Course 305: Quantifying Competitive Advantages
Profit Margins
In this course
1 Introduction
2 Free Cash Flow
3 Profit Margins
4 Turnover
5 Return on Equity and Assets
6 DuPont Equation
7 Margin vs. Turnover
8 DuPont and ROE
9 Return on Invested Capital
10 The Bottom Line

Remember that there are three main types of profit margins we can measure: gross, operating, and net. These three look at gross profit, operating profit, and net income as a percentage of sales. In a nutshell, margins tell you how much of each type of profit a company is generating per dollar of sales.

It should make sense that companies with economic moats generally have larger profit margins than their competitors. Wal-Mart (WMT) may sell an apple at the same price as a local grocery store. But if Wal-Mart's costs are lower, its profit margins on the sale of the apple will be higher. Likewise, it may cost the same for Harley-Davidson (HOG) and one of its competitors to build a motorcycle, but Harley should be able to sell its bike at a higher price because of its brand. Harley will have the higher profit margin.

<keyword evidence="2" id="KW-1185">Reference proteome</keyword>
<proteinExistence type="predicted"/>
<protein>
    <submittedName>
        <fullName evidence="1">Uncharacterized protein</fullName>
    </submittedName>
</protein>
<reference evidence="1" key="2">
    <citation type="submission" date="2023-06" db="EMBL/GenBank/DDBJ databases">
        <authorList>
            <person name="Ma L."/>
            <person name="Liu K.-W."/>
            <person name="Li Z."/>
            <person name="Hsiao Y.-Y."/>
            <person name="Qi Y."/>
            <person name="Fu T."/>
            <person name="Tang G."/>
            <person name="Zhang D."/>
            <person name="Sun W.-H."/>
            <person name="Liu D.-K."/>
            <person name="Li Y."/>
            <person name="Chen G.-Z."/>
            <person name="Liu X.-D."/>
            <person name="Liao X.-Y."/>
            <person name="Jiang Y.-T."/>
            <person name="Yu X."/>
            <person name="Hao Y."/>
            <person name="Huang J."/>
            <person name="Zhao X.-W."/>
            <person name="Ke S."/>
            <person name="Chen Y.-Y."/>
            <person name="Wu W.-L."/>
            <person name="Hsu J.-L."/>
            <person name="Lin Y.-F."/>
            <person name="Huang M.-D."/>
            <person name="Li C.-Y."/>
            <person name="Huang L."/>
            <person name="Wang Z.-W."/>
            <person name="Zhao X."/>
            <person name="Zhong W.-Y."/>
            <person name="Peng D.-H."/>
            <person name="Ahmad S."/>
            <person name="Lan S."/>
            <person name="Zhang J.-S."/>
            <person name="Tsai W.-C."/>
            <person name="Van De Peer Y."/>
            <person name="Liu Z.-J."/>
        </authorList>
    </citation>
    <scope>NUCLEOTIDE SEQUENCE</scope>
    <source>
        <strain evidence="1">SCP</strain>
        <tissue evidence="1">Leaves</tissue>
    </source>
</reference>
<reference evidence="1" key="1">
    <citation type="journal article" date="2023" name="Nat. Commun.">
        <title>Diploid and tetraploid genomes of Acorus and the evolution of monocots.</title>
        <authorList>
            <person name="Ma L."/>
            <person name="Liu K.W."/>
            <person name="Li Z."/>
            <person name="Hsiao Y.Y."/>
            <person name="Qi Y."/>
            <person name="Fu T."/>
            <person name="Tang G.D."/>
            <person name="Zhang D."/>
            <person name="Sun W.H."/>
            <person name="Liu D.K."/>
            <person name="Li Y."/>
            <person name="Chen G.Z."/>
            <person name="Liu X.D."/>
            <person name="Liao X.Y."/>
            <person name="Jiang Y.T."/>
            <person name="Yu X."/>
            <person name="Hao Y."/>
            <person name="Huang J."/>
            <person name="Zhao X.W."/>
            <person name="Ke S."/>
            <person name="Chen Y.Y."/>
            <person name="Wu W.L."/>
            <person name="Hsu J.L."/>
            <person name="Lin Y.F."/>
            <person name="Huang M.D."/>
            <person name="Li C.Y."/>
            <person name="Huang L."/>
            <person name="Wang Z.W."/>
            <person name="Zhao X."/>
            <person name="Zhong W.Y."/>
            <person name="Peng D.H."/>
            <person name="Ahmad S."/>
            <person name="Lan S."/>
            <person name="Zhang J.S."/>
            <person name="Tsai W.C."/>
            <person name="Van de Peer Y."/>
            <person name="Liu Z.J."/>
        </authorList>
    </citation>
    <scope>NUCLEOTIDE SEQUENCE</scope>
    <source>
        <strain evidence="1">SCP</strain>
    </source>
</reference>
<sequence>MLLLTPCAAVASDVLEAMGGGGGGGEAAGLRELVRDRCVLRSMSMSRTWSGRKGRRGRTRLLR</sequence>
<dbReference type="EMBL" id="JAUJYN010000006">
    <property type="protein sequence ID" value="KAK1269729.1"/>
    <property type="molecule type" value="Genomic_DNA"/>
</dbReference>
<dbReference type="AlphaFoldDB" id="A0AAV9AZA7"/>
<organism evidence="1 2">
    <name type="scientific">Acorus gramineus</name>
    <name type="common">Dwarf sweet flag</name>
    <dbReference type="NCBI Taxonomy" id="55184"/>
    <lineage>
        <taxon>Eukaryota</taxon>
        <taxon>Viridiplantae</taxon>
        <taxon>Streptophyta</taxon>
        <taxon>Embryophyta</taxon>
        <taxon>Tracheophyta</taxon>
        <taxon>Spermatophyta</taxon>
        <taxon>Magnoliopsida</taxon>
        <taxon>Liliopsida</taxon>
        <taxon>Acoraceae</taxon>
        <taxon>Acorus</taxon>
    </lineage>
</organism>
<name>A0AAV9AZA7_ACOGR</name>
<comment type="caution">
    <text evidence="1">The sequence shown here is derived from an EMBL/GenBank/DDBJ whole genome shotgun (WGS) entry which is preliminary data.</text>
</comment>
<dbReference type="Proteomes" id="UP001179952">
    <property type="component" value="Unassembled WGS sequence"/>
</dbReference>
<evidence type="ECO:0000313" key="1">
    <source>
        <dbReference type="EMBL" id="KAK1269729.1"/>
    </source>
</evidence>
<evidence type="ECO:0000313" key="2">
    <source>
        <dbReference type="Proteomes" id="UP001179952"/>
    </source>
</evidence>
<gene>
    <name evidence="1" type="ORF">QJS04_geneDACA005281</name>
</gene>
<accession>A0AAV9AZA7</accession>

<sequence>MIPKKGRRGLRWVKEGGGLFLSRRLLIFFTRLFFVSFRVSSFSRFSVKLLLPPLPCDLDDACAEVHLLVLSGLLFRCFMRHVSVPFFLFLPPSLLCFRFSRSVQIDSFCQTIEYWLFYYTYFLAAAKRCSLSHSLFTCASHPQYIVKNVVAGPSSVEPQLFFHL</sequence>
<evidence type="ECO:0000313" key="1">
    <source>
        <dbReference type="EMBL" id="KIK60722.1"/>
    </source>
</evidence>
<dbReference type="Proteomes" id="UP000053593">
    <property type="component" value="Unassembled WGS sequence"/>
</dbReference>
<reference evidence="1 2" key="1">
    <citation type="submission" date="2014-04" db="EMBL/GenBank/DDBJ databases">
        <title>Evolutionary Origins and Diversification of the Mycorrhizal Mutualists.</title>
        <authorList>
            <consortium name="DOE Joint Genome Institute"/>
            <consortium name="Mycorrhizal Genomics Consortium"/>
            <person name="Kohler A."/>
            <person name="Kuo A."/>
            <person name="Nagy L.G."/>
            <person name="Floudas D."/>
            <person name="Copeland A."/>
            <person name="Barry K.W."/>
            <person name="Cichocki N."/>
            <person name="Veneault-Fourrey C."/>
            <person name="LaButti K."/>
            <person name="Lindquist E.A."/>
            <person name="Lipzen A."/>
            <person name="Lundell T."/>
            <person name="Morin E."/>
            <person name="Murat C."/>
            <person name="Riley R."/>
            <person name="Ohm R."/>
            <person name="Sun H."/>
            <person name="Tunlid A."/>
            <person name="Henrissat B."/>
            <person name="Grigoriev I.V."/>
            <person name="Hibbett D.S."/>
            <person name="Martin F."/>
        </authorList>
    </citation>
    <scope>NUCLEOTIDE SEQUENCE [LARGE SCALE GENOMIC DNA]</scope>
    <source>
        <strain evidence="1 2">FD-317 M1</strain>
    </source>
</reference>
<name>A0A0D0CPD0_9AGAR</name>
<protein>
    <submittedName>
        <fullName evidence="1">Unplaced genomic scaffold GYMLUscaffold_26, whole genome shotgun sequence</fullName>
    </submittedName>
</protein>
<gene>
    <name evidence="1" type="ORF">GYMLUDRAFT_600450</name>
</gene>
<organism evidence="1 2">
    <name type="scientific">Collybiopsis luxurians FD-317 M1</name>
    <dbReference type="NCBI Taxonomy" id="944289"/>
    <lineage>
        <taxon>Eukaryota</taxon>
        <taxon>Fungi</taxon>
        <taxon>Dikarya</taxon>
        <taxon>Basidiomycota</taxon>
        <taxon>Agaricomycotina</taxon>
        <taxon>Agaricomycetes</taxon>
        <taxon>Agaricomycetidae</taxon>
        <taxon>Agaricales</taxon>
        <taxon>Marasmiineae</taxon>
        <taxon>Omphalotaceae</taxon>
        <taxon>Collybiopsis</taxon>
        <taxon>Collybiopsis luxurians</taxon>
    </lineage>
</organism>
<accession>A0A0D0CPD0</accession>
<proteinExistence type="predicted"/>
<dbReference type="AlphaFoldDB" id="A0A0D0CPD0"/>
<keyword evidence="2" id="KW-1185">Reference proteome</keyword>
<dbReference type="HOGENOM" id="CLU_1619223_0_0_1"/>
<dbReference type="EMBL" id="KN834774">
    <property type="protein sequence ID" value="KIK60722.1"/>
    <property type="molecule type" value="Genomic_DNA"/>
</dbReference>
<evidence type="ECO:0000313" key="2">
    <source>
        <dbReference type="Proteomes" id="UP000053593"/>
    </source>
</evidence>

A net margin consistently in excess of 15% is a good benchmark that often indicates a company has sustainable competitive advantages. Do keep in mind, however, that margins by themselves are of limited use; you also have to consider the context of turnover and return, which we will discuss shortly.

Next: Turnover >>


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